My primary goal in teaching is to instill a sense of curiosity, excitement, and admiration of mathematics in the students — the same attributes that have continued to motivate me. The challenge and potential to instill these qualities is why I enjoy teaching.
Not every student will think the same or have the same motivations. What has worked for one particular student, will not necessarily work for another. Thus, any approach to teaching must be diverse and adaptable to the student. When I co-taught an undergraduate class on Operations Research during the fall semester of 2010, we created an online student survey before the semester began in order to get a sense of the type of course materials the students were interested in, e.g., applied and/or theoretical mathematics. We also asked about their mathematical background. This information was very helpful in designing a more appropriate syllabus for the students. Furthermore, we used the survey data to adapt the lecture materials and assignments in order to maintain a good balance between different aspects of the subject material. For example, we had lectures and assignments that focused on theoretical underpinnings, such as theorem/proof type lectures and assignments, as well as lectures and assignments that incorporated computational aspects. We also introduced an opportunity for students to pursue a final project in lieu of a final exam. This option was instituted on a volunteer basis, but it was a great opportunity for the students to apply the course topics to real world problems.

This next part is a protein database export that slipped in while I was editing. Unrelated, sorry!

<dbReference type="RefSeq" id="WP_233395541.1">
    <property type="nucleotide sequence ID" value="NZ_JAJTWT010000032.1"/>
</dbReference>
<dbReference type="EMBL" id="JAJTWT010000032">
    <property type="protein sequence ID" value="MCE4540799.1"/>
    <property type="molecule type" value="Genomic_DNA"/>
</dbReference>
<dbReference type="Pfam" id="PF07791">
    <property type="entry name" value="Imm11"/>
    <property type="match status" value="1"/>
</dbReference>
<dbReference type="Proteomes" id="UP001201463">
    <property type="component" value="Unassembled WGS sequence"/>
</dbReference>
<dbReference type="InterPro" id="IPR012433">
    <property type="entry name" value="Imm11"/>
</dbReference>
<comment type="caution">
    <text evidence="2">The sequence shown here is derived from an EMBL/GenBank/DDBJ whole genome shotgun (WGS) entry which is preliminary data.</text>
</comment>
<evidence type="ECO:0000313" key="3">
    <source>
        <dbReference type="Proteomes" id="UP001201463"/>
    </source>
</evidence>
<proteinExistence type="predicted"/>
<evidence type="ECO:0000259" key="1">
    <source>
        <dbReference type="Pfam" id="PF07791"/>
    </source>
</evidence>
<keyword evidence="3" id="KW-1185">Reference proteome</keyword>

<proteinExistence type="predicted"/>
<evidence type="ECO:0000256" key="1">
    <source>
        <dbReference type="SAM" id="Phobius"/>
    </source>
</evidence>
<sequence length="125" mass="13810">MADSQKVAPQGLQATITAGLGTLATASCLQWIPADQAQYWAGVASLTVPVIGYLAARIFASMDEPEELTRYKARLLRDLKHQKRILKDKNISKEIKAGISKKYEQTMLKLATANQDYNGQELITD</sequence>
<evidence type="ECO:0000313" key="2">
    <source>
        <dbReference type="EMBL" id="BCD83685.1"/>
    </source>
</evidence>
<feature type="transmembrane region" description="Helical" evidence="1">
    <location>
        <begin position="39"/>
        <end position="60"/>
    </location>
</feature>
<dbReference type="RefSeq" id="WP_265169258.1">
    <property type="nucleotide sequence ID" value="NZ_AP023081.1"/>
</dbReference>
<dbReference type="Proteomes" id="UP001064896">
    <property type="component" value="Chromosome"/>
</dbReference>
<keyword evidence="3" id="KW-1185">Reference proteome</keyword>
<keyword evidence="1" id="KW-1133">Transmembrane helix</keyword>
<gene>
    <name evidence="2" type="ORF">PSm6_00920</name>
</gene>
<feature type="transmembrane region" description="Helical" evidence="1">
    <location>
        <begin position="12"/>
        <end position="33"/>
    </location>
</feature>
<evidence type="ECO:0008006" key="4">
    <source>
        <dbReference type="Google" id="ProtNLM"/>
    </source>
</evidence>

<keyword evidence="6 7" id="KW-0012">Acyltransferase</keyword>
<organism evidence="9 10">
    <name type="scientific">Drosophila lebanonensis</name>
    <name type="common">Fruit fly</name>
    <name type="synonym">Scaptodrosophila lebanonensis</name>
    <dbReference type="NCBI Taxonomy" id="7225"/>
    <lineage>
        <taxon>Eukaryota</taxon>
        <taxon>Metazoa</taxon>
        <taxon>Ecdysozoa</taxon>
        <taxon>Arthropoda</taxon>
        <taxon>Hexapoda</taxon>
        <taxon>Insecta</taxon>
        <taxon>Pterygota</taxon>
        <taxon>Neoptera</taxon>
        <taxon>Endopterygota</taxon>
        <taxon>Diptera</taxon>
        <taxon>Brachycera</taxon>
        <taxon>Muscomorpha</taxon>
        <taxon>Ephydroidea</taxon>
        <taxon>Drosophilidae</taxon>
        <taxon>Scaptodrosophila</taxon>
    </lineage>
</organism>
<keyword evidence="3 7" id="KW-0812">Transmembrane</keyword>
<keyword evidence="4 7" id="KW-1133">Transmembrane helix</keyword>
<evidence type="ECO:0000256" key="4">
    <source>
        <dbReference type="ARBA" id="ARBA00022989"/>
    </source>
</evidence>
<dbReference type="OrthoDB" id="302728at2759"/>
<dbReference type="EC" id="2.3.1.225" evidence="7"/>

Regardless of the motivations behind an individual student, I universally believe that student learning is long term commitment. It is a slow and steady process that cannot be hastened. I cannot emphasize this enough to my students. It often takes time and numerous approaches to understand the subject material. I always tell my students to review the class material after every class. If they still have difficulties after reviewing the materials, they know that they can come to me with questions. In order to aid the students in understanding lecture material, I provided students with typed notes for every class, allowing them to focus on material lectures rather than note-taking.